At the same time, the application of the requirements accepted by the Court to the requesting body leads to the conclusion that administrative bodies which make decisions of a judicial nature by virtue of the law, such as the CPC and the ADC, have the competence to submit references for a preliminary ruling.

Questions on the Interpretation of the Treaties

The competent national courts submit their questions in full conformity with the ex officio principle. In accordance with the Bulgarian CCP, the question is to be submitted by the court before which the proceedings are pending either on its own motion or at the request of a party. Notwithstanding the right of a party to initiative, it is entirely within the discretionary powers of the court to decide whether to grant the request of the party for the submission of a question or not. Although the CCP contains a provision that if it is to rule a final enforceable judgment, the court is under the obligation to refer a question to the Court, the refusals of the courts to refer questions are typically substantiated with reference to the exception that the answer to the question is derived clearly and unequivocally from previous judgments of the Court or that the meaning and substance of the provision or act are so clear that they do not raise any doubt. A further exception when the Court is not bound to give an answer is when the question raised is manifestly irrelevant for the purposes of deciding the case, i.e. it does not determine the outcome of the proceedings pending before the national court (Lourenço Dias v Director da Alfândega do Porto,Case С-343/90).

The refusal of the national court to refer a question for a preliminary ruling and its assessment of the reasons for the refusal are not subject to higher-instance legal review.

National courts refer questions to the Court when the interpretation of a provision in the EU law or the validity of an act of EU bodies is relevant to the appropriate adjudication in the main proceedings. Neither Bulgarian courts nor the Court accept questions formulated in a way which warrants a consultative opinion of the Court on hypothetical questions. (See Stoilov i Ko EOOD v Nachalnik Mitnitsa Stolichna, Case C-180/12).

The question referred for a preliminary ruling has to be relevant to the subject-matter of the case and to the applicability of the EU law to the circumstances in the specific case. It must concern the subject-matter of the case, not issues of fact raised in the main proceedings, and only those matters which relate to the interpretation of a provision or of the EU law. In its judgment in the Danske Slagterier v Bundesrepublik Deutschland case (Case C-445/06), the Court held that the preliminary-ruling procedure is an instrument of cooperation between the Court and the national courts, by means of which the Court provides the national courts with the points of interpretation of Community law which they need in order to decide the disputes before them.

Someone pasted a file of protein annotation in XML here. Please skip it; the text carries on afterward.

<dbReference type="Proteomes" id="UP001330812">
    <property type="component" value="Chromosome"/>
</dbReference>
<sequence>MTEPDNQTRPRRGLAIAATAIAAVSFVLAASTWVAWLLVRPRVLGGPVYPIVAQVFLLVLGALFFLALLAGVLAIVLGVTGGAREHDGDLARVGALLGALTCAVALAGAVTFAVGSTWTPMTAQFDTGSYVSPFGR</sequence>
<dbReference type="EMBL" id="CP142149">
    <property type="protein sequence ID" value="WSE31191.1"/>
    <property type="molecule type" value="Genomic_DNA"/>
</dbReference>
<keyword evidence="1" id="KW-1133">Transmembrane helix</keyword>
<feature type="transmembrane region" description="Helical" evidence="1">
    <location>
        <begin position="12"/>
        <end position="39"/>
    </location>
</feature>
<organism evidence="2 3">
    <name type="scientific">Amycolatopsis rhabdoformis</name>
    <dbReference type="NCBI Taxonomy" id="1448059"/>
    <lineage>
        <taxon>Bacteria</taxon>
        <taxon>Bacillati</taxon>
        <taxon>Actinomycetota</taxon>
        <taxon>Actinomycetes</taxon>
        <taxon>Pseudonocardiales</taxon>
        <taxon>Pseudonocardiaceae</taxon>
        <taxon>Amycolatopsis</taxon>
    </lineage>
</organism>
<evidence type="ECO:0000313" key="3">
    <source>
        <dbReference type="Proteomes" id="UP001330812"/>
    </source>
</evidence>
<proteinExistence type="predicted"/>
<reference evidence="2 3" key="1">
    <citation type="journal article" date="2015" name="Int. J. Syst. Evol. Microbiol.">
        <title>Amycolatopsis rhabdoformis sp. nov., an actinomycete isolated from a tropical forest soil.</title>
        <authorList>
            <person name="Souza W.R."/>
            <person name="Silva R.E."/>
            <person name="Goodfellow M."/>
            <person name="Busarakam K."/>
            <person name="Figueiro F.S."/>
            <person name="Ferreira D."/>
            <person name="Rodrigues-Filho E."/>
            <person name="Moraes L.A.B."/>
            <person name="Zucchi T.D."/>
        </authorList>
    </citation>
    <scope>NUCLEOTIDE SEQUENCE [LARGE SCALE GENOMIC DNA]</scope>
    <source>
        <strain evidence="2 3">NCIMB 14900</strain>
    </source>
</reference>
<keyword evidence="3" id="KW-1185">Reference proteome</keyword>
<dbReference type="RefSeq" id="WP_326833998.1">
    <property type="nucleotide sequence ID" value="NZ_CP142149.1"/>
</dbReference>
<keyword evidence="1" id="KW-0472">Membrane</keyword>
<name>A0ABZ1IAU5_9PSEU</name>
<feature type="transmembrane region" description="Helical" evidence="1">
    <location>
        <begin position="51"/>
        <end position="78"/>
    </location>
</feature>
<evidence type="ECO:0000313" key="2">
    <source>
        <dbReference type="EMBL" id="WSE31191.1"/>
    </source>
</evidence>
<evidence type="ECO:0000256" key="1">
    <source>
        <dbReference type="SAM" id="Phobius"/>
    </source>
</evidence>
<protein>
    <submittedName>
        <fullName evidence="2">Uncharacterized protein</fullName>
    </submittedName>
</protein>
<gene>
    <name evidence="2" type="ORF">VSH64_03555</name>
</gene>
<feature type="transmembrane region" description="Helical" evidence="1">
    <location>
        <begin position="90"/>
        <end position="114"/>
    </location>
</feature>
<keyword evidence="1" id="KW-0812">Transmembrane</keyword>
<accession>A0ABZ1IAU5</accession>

On the basis of the interpretation given by the Court, the national courts should apply the relevant rule and decide the dispute brought before them. They do not have the competence to interpret the EU law or to disapply a rule of the EU law on invalidity grounds, as they have to refer the issue to the Court. They should act in a similar way when doubts exist as to a possible conflict between a national rule and the EU law. Therefore the subject-matter of the reference for a preliminary ruling is the interpretation of a specific rule of the EU law in the context of the national legal framework applicable to the specific dispute so as to establish the discrepancy between the national law and a rule of the EU law on the basis of that interpretation. The legal effect will be to disapply the contradicting national rule to the specific case. Nevertheless, the interpretation of the national rule is outside the subject-matter of the preliminary ruling and the procedure always refers to the interpretation or validity of the EU law.

Application of the Charter of Fundamental Rights of the European Union

Parties to national proceedings often request the court to refer a question for a preliminary ruling on grounds of alleged infringement of the fundamental rights set out in the Charter of Fundamental Rights of the European Union. However, the Court admits only those questions which relate to the implementation of the EU law by the national court though the application of the relevant national rules in the specific dispute (Åkerberg Fransson, Case C-617/10).

The Court rules that the fundamental rights of the EU are not applicable where the EU rules in the relevant area do not envisage any obligation of the Member States in relation to the subject-matter of the main proceedings (Torralbo Marcos, Case C-265/13).

Even when the national rule is within the scope of EU competences, where its purpose is not to apply the EU law, the Court accepts that the EU law does not apply in such cases (Julian Hernández et al., Case C-198/13).

Conclusion

The Court is consistent in its approach to its competence concerning the interpretation of the EU law and the validity of acts of EU bodies, and the prevention of any excessive intervention in resolving legal disputes by the courts of Member States through the application of national rules that are not related to the EU law.

This approach is closely related to the attainment of the main objective of the preliminary-ruling procedure – the uniform application of the EU law in all Member States. It is precisely this objective that makes it possible for several references for a preliminary ruling to be joined in a single case. Thus if the main proceedings are terminated for one or another reason (out-of-court settlement, rejection, withdrawal of the claim, etc.) and the referring court withdraws its question subsequently, the Court is still able to rule on the admissible references for a preliminary ruling in a judgment that will be binding on the courts of all Member States.